Sea History 128 - Autumn 2009

Page 17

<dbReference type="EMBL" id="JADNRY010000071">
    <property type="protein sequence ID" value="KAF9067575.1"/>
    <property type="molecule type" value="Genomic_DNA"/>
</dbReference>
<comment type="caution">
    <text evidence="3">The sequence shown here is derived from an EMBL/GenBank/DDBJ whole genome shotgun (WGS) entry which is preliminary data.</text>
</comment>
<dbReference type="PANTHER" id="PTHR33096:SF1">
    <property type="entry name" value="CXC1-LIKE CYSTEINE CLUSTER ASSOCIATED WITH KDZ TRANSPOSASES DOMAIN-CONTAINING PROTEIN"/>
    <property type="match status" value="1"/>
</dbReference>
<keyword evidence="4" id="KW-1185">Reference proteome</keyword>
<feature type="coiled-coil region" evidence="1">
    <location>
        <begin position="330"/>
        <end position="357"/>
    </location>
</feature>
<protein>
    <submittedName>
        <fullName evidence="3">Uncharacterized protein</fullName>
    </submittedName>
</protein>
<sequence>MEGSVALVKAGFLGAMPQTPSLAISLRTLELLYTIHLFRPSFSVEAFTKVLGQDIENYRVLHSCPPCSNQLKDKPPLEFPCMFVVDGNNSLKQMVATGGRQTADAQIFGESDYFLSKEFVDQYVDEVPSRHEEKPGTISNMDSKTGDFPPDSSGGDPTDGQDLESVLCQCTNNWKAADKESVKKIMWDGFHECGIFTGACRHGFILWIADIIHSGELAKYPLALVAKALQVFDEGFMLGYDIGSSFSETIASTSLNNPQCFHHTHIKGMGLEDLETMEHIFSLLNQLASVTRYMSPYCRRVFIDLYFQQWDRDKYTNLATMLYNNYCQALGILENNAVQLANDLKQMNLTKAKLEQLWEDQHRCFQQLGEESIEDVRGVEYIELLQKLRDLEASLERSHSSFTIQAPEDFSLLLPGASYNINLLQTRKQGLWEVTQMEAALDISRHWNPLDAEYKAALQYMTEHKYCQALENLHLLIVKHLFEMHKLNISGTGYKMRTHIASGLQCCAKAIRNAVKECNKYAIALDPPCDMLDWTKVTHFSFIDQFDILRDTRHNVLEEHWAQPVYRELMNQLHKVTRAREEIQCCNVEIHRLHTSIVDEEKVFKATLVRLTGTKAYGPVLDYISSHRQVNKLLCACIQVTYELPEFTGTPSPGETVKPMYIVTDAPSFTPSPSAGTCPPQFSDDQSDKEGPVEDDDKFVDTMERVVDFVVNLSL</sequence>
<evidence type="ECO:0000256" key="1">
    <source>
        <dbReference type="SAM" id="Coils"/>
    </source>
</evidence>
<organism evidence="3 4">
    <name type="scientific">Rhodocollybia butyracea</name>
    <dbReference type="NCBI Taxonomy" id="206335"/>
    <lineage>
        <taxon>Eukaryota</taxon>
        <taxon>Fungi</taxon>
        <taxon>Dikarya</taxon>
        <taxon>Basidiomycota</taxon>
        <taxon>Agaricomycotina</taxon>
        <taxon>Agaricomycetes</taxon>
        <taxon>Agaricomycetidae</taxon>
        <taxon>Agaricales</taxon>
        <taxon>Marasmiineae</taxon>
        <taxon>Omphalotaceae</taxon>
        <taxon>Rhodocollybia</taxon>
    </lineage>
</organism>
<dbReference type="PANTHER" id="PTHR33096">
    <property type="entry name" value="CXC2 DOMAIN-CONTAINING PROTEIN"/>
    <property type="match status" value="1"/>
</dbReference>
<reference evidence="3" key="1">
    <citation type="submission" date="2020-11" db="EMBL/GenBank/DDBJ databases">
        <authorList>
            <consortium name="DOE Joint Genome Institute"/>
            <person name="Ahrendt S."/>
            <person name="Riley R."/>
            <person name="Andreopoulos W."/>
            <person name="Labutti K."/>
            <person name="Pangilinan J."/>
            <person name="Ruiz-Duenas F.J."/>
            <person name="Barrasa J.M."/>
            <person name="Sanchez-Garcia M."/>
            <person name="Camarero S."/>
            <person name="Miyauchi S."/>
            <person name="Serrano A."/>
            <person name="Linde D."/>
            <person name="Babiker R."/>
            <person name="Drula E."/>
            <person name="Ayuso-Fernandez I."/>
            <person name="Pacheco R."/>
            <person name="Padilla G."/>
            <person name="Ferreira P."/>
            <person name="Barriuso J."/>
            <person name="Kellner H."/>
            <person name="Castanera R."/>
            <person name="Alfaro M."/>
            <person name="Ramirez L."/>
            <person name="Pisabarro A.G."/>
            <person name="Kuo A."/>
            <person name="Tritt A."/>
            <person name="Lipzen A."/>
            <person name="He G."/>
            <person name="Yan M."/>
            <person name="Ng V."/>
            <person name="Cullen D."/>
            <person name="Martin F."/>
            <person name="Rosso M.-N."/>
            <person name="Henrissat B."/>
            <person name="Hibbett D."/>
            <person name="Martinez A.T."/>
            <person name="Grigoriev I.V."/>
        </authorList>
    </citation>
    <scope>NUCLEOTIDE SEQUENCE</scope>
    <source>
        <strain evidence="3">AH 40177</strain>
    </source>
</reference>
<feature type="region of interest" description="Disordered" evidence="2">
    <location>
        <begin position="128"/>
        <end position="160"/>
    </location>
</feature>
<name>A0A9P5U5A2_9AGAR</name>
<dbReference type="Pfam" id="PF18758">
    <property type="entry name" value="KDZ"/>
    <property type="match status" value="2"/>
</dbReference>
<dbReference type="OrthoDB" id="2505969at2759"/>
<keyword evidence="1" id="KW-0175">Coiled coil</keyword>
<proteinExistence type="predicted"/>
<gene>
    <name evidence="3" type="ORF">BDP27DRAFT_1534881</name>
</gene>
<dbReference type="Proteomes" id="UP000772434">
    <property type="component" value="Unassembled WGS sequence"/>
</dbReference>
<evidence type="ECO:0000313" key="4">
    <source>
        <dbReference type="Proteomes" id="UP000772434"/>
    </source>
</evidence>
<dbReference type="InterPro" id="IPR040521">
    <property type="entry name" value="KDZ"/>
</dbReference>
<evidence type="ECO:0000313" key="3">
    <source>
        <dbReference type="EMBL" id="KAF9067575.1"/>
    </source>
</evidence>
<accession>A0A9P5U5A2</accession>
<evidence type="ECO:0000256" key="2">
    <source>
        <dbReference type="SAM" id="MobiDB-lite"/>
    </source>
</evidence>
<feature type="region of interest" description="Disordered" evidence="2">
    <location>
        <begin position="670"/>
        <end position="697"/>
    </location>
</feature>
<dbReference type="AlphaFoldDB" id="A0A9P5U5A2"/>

To make up for their limited capacity below other Baltimore-built topsail schooners. ''A planking timber, knees, futtocks, masts, spars, decks, Baltimore schooners tended to have Revenue Cutter, was launched at Baltimore and timbers to build at least one more ship, the 9th inst. at Captain D avid Scodder's Ship plus 5,000 locust treenails, 1,300 pounds of a relatively large beam-co-length ratio. In 178 9, David Stodder built two Yard, and is considered, by good judges, a rivets, and more assorted spikes and bolts vessels that, although they would have beautiful vessel," the Columbian Centinel than Stodder cared to count. been common in his native state of Mas- announced on 30 April 1791. She was armed Stodder continued to build ships for a sachusetts, would have been an unusual with "ten muskets with bayonets; twenty few more years after Constellation; his last sight in Baltimore yards. The full-ri gged pistols; two chisels; one broad axe," and her documented vessel was the clipper Nonesuch, ship Samson was 89 feet long and 275 tons crew consisted of three officers, four enlisted launched in 1800. In spireofhis productivity, burthen. She was stepped with three masts men, and two boys. Stodder has attracted less scholarly attention Stodder leased his Harris Creek yard to than any other major Baltimore shipbuilder. and built with a raised quarterdeck. The 194-ton Prosperity was launched the san1e the US Navy during the building of Constella- H e is scarcely mentioned in Chapelle's The year-another three-masted vessel. Both tion. At the conclusion of the project, Stodder Baltimore Clipper, and, in ToniAhrens's comwere considerably larger than any l'H QTO BY ELIOT H UDSON prehensive analysis ofshipbuilding of Scodder's schooners, the largest in Baltimore from 1795- 1835, of which was the Active, a 170-ton Design Makes a Difference, the two-masted schooner completed in author meticulously charts 67 commercial vessels built there during 1794 (not to be confused with the revenue cutter of the same name David Stodder's career yet does that Stodder also builr). nor include a single craft from his yard. Norman G. Rukerc's The Fells Stodder was a New Englander who likely learned his trade in Point Story includes a list ofsixteen shipbuilders working in Fell's Point a shipyard owned by his father's during Scodder's years in Baltimore. cousin, Jeremiah Stodder, in HingStodder is not among them . ham . It is unlikely that he would Yet there cannot have been have ever laid eyes on a Balrimoremany other shipyard proprietors style schooner in Boston Harbor in the 1790s whose yard would acbefore he moved south . While commodate an inventoryof5,000 New England yards churned out Replica vessels, such as the topsail schooners Californian (Left), Lynx treenails, a mile and a half of oak large square-ri gged vessels for trans(right), and the Pride of Baltimore II (not pictured), are the modoceanic passages, most southern plank, 32,000 feet of pine planks, ern embodiment ofthe Baltimore Clipper-type schooner. and 800 feet of iron chain. When merchan rs were coastal traders with strong ties to the Caribbean. Cargo list after itemized everything remaining, including he died, Stodder was among the richest men cargo list outbound included lumber and materials, buildings and tools, and made a in Baltimore with large real estate holdings. In wheat for the West Indies; inbound cargoes report that referred to his yard as the "Navy addition to building ships, he became an inwere typically sugar, coffee, guano, and Yard ." Scodder's post-Constellation inven- dustry organizer who influenced his colleagues slaves. After he was established as a master tory reveals much abo ut the landscape of his to unify as one voice to encourage American shipbuilder in M aryland, if Stodder found Harris Creek yard throughout its operation manufacturing in their region. He served as an his yard occupied with ships more indigenous from 1787 until his death in 1806. The sire officer in the Maryland militia and marched ro New England than the Chesapeake, it was dotted with buildings and sheds. In ad- at the head of nearly every celebratory parade may have been because he had a reputation dition to two boar sheds ofindeterminare size, that wended through Baltimore streets. When as a builder of larger ships. One of his last probably for the storage of small craft, there he died in 1806, he had no children to carry ships, Dolphin, was a 210-ron, 93-foot long, was a boat-building shed that was 40 feet by on the business. His wife eventually made three-masted ship built on his own account 12 feet, a mast shed 90 feet long and 22 feet her way back north, dying in New York in wide, a large workshop of 66 feet by 22 feet, 1818 and leaving her assets to nieces and in 1799. Stodder's first documented Baltimore- a joiner's shop and a blacksmith shop, both nephews in New England. David Stodder's built naval vessel, Active, was more typical of almost as big, and a clerk's office. The double story, lost in the shuffle perhaps, is the story local designs, however.Active, destined for the launching ways from which Constellation was of Baltimore in the years immediately after new United States Revenue Cutter Service laun ched included "sliding ways, cant pieces, the Revolution. .t (predecessor of the modern Coast Guard), shores, blocking, and wedges, with iron work, mirrored the sleek and fast Baltimore clip- all complete, and well calculated to launch Ron PiLLing makes his home on Maryland's pers. Her mission, after all, was to interdict any ship, from 74 guns down to a frigate." Eastern Shore. Hehas writtenfour books ofLocal smugglers, and the smugglers were all sail- All the tools necessary to build a large ves- history, and, when not writing, he restores and ing sharp-built schooners. Active was 58'8" sel were stored in the shops, including four builds smaLL traditional boats. "David Stodder" long on deck, wirha beamofl 7'3", a ratio of complete sets of blacksmith tools, five forges is excerpted from a complete biography of the 3.5 : 1, in line with surviving specifications of and several pairs ofbellows. There was enough shipbuilder stiLL in manuscript form. SEA HISTORY 128, AUTUMN 2009